Tim Ebner is senior editor of Associations Now in Washington, DC.
What does it take for an association to come back from a near-death experience? Following substantial declines in revenue and membership, three associations changed course and restructured their business, leading to a more prosperous future.
To this day, Mike Clementoni calls it “the death spiral,” and he’s not being overly dramatic.
In 2009, as board president of the Modular Building Systems Association—now known as the Modular Home Builders Association—Clementoni was part of a skeleton crew: He led as one of four remaining manufacturer members that rode out the worst decline in the association’s 35-year history.
“Everything went downhill very fast,” he says, a result of something MBSA and many other associations didn’t see coming: the 2008 recession. “Because of the housing crisis, manufacturers were going out of business, and we were losing membership and revenue quickly. Suddenly, we lost our office space in Harrisburg [Pennsylvania], and then our staff had to be let go.”
At its nadir after the recession, the organization went from four full-time staffers to a single part-time executive director. No one was recruiting or serving members, and MBSA had about $3,000 left in its checking account.
“The writing was on the wall,” Clementoni says. “We were close to saying, ‘It’s over.’”
But it wasn’t over. His story, and those from two other associations, reveal common steps leaders can take in do-or-die scenarios to pull an organization back from the brink. By changing quickly, working to reestablish trust, and overcoming the fear of failure, these three associations successfully changed course. Now, each is on a new path of continuous improvement that’s leading to a more prosperous future.
“We’ve made major changes, and obviously the [recovering] economy had a lot to do with it,” Clementoni says, “but we’re still figuring out ways to support our staff, members, and profession in both good times and bad.”
Like an emergency room doctor who checks a patient’s vital signs to determine the urgency of an illness or injury, leaders at an organization in crisis must quickly evaluate its condition before deciding what actions to take.
With no management fees and basically no expectations at all, we came to reevaluate and change the course of the organization.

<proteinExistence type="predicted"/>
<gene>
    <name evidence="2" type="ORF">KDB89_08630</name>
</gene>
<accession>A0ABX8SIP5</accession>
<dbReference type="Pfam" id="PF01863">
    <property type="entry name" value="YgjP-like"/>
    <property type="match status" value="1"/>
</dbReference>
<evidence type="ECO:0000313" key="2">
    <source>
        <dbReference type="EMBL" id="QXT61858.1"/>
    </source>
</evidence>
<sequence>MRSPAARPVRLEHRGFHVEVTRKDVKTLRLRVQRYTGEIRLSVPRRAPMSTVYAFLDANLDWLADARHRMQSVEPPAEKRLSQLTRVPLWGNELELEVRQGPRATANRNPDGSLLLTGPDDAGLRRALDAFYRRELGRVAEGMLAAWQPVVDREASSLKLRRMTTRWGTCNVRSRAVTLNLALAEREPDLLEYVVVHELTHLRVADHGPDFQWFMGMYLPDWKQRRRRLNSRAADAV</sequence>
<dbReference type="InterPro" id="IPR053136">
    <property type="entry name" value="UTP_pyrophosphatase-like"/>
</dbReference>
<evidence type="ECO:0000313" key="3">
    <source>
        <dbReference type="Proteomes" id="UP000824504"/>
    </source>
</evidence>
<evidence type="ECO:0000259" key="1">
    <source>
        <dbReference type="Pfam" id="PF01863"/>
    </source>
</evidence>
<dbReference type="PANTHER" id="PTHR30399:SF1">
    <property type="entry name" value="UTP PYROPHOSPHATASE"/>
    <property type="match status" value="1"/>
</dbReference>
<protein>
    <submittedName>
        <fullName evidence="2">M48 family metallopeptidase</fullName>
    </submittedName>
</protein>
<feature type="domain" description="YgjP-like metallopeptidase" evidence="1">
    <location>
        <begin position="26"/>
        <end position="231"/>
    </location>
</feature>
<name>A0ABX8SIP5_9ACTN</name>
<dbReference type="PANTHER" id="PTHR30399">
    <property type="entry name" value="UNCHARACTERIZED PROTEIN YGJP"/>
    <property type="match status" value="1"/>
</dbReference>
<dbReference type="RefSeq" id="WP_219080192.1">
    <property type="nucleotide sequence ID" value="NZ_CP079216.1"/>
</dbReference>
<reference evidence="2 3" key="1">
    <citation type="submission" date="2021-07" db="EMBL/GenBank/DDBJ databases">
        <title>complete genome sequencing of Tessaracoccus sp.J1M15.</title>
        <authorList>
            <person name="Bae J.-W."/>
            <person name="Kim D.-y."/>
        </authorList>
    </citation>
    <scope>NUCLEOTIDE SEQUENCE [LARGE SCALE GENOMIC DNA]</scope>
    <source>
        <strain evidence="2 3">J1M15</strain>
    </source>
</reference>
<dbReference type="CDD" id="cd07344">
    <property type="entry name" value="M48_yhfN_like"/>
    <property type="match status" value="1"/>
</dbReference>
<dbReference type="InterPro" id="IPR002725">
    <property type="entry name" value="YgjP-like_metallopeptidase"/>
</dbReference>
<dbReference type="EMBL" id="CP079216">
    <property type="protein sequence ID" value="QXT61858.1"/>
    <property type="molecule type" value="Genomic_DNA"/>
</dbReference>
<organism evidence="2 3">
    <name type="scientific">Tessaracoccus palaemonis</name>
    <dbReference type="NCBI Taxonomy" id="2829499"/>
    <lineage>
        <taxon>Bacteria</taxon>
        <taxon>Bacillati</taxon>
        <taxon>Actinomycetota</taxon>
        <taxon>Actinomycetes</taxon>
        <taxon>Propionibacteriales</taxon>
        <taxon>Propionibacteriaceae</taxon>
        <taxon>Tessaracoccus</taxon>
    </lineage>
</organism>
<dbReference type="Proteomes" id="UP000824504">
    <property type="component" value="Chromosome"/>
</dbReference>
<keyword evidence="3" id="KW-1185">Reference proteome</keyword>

—Tom Hardiman, CAE, Modular Home Builders Association
In MBSA’s case, Clementoni called in Hardiman-Williams, LLC, an association management company, to help diagnose the organization’s primary problems. Tom Hardiman, CAE, partner at the AMC, was hired as executive director in 2012 largely because he managed another association in MBSA’s space—the Modular Building Institute, representing the industry’s commercial builders.
“With no management fees and basically no expectations at all, we came to reevaluate and change the course of the organization,” he says.
Hardiman stopped the bleeding by updating the bylaws and changing the association’s name in 2013 to the Modular Home Builders Association. The name change was symbolic, signaling that the organization was opening full membership to additional stakeholders in the modular home industry.
“The original bylaws said that every manufacturer could serve on the board and had voting rights, but suppliers and associate members [home builders] didn’t. … We broadened the association to builders so that both the bylaws and name indicated this wasn’t just a manufacturer’s association anymore,” Hardiman says.
Within a year of making those changes, MHBA grew its membership from four to 28 companies. That initial rebound pushed the association on a path to change—first a new website, then a shift in advocacy focus, which historically had supported manufacturers but did little for suppliers or home builders.
Hardiman and his team took a two-pronged approach. They continued MHBA’s advocacy for manufacturers by monitoring state-level regulations. And in 2014, they introduced a consumer-focused Modular Home of the Month contest, which gave home builders a platform to promote their latest projects via Facebook and other social networks.
“As this program grew in popularity, so too did our membership,” Hardiman says. “We reached 50 members within a year.” Today, MHBA has more than 115 member companies.
Like MHBA, the Illinois Park and Recreation Association was in trouble after the financial crisis of 2008. Over the next five years, IPRA cycled through four executive directors, laid off almost a dozen people, and had virtually no financial oversight. The organization was overinvested in staff, supplies, and technology. In 2012, Debbie Trueblood, CAE, was brought in to rebuild.